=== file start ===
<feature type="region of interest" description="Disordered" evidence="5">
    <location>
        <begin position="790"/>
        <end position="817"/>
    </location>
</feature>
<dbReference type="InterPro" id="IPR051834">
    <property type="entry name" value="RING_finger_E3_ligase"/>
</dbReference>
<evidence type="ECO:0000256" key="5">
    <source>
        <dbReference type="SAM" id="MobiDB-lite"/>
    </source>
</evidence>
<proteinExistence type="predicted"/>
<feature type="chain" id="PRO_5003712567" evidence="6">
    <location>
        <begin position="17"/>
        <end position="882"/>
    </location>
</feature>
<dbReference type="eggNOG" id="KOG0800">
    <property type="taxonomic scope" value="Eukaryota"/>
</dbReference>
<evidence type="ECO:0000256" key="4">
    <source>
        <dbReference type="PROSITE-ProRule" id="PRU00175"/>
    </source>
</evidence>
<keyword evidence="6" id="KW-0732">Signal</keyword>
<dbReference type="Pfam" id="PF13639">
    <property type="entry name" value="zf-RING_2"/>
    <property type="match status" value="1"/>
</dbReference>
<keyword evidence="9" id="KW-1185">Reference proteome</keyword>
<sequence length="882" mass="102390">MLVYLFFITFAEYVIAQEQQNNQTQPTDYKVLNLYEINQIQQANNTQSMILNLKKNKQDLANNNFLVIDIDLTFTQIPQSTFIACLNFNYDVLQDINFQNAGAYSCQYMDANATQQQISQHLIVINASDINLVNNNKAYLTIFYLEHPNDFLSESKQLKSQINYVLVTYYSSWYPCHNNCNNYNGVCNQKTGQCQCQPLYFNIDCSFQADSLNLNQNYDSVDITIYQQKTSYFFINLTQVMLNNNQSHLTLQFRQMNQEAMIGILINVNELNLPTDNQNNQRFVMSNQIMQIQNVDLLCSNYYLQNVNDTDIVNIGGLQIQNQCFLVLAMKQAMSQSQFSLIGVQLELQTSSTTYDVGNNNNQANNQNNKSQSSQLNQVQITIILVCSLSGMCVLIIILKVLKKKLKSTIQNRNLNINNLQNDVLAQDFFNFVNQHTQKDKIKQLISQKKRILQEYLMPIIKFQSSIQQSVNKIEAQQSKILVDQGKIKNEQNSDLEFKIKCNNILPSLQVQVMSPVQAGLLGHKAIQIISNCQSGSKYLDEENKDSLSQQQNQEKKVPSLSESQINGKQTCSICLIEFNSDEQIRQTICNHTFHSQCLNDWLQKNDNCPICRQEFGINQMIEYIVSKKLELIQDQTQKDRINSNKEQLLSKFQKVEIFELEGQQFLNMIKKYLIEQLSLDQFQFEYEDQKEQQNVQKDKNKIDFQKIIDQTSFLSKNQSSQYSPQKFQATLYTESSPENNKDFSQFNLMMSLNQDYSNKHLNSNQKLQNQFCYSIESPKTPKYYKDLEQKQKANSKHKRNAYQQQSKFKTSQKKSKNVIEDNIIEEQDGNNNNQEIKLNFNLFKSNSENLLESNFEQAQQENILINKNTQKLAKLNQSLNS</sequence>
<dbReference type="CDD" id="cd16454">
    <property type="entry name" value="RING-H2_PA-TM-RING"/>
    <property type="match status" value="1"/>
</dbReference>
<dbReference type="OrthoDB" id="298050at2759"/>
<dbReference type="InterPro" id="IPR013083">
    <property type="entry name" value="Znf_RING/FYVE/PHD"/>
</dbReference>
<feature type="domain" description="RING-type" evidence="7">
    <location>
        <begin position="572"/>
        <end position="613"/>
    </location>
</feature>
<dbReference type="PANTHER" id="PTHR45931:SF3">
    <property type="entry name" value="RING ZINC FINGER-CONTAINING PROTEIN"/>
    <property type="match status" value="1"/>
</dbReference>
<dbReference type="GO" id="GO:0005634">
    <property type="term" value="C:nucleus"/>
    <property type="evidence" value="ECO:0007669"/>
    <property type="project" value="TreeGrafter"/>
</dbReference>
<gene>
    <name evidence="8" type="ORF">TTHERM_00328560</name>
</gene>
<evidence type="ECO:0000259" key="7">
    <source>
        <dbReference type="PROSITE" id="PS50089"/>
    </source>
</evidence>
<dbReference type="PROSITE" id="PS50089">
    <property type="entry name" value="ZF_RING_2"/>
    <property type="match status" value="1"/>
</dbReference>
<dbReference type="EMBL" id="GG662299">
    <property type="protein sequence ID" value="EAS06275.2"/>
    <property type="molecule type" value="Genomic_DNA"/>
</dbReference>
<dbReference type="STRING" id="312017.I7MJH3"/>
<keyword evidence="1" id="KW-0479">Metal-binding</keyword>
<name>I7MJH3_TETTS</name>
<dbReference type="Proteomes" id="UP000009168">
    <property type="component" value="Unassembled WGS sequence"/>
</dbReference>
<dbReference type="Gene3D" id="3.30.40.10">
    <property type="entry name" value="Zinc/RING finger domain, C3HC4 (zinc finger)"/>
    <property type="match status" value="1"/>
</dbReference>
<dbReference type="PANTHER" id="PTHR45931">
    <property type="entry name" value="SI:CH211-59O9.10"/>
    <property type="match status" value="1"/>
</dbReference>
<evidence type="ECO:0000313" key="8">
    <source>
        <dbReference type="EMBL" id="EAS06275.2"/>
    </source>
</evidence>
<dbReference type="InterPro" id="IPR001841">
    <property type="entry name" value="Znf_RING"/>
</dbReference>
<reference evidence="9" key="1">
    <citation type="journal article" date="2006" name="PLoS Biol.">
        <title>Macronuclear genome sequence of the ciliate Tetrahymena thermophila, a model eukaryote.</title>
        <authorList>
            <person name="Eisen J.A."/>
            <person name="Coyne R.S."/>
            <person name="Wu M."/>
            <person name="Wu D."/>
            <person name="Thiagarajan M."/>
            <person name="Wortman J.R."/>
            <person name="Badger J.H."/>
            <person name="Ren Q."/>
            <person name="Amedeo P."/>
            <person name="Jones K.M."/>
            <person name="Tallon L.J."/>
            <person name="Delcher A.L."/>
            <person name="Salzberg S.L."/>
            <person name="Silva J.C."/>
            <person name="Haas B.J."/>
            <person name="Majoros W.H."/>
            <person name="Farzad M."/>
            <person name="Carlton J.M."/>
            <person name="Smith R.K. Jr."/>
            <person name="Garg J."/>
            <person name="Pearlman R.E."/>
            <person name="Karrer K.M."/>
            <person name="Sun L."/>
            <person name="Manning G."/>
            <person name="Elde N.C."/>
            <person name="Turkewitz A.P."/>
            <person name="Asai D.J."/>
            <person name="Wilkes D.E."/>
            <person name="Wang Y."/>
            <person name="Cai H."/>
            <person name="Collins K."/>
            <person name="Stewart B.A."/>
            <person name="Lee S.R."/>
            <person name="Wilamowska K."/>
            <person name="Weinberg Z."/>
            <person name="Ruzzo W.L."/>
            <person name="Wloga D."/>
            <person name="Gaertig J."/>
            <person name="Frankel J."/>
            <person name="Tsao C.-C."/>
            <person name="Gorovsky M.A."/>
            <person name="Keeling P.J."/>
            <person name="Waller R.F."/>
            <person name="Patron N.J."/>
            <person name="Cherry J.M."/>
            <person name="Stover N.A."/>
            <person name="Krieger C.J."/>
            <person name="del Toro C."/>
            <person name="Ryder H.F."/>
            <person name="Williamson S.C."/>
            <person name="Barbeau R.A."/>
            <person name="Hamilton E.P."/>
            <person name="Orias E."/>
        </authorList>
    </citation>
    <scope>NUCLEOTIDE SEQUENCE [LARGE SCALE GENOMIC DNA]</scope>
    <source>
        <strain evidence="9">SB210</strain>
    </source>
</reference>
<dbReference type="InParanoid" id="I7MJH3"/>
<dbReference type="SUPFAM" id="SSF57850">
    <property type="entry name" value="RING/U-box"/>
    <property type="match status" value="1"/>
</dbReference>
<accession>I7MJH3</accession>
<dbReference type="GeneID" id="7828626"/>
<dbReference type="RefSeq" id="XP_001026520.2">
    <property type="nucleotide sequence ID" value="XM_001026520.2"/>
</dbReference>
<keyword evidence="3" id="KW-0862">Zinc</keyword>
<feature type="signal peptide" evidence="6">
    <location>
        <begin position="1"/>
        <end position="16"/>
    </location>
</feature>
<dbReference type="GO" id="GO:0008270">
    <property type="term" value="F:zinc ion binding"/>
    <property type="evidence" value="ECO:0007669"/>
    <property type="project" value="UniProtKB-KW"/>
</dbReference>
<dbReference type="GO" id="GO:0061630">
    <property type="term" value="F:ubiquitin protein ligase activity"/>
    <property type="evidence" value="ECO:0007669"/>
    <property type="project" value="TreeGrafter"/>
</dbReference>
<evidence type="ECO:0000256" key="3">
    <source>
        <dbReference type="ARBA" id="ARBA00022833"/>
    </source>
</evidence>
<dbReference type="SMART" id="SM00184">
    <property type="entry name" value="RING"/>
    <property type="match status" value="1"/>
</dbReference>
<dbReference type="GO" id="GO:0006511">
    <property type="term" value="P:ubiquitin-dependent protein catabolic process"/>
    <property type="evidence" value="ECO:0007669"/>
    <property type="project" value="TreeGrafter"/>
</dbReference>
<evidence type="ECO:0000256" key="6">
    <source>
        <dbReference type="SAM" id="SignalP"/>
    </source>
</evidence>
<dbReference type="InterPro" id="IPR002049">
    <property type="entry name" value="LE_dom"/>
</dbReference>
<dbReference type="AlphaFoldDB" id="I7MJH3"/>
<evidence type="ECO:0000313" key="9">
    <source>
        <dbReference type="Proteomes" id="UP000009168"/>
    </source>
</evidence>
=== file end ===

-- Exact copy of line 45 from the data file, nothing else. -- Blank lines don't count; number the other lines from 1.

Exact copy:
<feature type="domain" description="RING-type" evidence="7">